n. when your dream about someone you know skews how you feel about them all the next day, an emotion you are unable—and unwilling—to shake.
n. the intense desire to bite deeply into the forearm of someone you love.
n. the half-forlorn, half-escapist ache of a train whistle calling in the distance at night.
Q. “Are these words real or do you make them up?” –silhouetteme
Yes and yes. They were invented by the author, but meet the standard of realness established by lexicographer Erin McKean:
“People say to me, ‘How do I know if a word is real?’ You know, anybody who’s read a children’s book knows that love makes things real. If you love a word, use it. That makes it real. Being in the dictionary is an arbitrary distinction; it doesn’t make a word any more real than any other way. If you love a word, it becomes real.”
Q. “How do you come up with the words?” –anonymous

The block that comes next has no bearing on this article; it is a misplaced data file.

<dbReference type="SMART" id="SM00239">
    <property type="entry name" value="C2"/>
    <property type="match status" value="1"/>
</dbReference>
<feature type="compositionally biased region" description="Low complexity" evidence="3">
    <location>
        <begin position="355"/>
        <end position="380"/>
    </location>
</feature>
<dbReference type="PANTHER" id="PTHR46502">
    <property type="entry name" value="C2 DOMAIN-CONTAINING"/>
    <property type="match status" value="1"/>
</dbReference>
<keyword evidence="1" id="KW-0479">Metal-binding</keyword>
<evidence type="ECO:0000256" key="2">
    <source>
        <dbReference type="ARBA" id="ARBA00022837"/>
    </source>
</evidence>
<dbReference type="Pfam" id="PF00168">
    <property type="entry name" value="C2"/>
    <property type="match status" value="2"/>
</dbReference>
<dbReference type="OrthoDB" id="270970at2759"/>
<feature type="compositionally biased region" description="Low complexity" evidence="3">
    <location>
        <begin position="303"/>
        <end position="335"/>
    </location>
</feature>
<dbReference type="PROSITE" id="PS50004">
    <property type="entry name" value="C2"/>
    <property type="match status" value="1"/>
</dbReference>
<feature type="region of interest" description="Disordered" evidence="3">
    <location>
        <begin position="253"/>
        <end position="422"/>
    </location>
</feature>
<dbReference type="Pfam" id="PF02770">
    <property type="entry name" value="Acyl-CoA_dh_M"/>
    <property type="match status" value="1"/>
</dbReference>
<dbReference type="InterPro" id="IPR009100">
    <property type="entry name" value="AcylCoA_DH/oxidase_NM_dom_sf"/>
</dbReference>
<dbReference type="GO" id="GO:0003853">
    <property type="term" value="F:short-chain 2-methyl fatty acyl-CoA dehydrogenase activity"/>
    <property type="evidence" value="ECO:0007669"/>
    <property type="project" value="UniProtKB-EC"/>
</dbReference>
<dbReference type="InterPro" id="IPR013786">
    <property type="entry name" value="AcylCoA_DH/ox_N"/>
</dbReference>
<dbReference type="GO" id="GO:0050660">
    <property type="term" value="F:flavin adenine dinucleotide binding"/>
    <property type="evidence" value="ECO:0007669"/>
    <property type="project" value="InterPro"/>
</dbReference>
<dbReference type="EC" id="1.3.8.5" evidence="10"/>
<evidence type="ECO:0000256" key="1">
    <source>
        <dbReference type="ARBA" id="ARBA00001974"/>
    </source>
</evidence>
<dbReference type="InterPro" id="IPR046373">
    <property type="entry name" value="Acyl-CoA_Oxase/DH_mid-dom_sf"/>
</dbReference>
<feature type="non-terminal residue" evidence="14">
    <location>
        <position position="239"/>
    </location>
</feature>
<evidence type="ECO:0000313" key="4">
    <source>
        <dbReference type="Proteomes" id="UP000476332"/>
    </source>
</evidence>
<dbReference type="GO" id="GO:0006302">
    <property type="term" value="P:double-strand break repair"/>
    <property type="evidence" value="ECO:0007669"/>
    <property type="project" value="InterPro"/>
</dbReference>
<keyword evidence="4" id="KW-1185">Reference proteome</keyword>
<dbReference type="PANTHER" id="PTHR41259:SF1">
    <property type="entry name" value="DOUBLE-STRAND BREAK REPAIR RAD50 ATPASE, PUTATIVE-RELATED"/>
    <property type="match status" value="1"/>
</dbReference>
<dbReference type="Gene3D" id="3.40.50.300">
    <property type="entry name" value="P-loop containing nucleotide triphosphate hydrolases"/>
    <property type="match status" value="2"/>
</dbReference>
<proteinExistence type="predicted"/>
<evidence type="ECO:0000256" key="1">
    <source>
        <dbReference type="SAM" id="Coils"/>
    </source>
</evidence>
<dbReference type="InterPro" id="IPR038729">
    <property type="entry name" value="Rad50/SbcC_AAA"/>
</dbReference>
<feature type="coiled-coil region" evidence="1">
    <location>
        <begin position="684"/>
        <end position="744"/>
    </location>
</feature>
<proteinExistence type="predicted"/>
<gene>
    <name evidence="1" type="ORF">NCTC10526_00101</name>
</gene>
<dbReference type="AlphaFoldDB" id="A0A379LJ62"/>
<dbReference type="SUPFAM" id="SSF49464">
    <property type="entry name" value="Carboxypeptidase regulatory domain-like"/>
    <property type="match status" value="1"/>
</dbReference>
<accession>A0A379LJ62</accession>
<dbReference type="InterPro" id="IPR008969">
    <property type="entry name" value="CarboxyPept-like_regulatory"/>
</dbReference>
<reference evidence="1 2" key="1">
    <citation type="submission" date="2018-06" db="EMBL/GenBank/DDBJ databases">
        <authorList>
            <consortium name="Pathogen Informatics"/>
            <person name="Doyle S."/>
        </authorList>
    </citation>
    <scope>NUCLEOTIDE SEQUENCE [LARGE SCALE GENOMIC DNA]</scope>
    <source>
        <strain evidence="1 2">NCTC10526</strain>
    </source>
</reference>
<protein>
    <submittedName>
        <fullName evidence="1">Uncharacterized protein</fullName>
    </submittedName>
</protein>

Each word actually means something etymologically, having been built from one of a dozen languages or renovated jargon. For example, aimonomia is French (aimer, to like + nom, name) and a palindrome. Etymologies are discussed in detail on the facebook page.
Q. “How do I pronounce them?” –jessegivens
As with caramel and pajamas, there are many possible pronunciations. All are acceptable. It is the author’s experience that each of us tends to think and speak in our own strange dialect. Sure, our words mostly overlap, but their meanings are fundamentally unique, which makes them untranslatable. In fact, an unabridged Dictionary of Obscure Sorrowswould be several miles thick, and would include billions of sub-definitions and individual pronunciations, very like the Tower of Babel. Accordingly, the author recommends that you pronounce them according to your best judgment.
That said, anecdoche is properly pronounced /əˈnɛkdəki/.
Q. “Are you writing a book version?” –aquaholical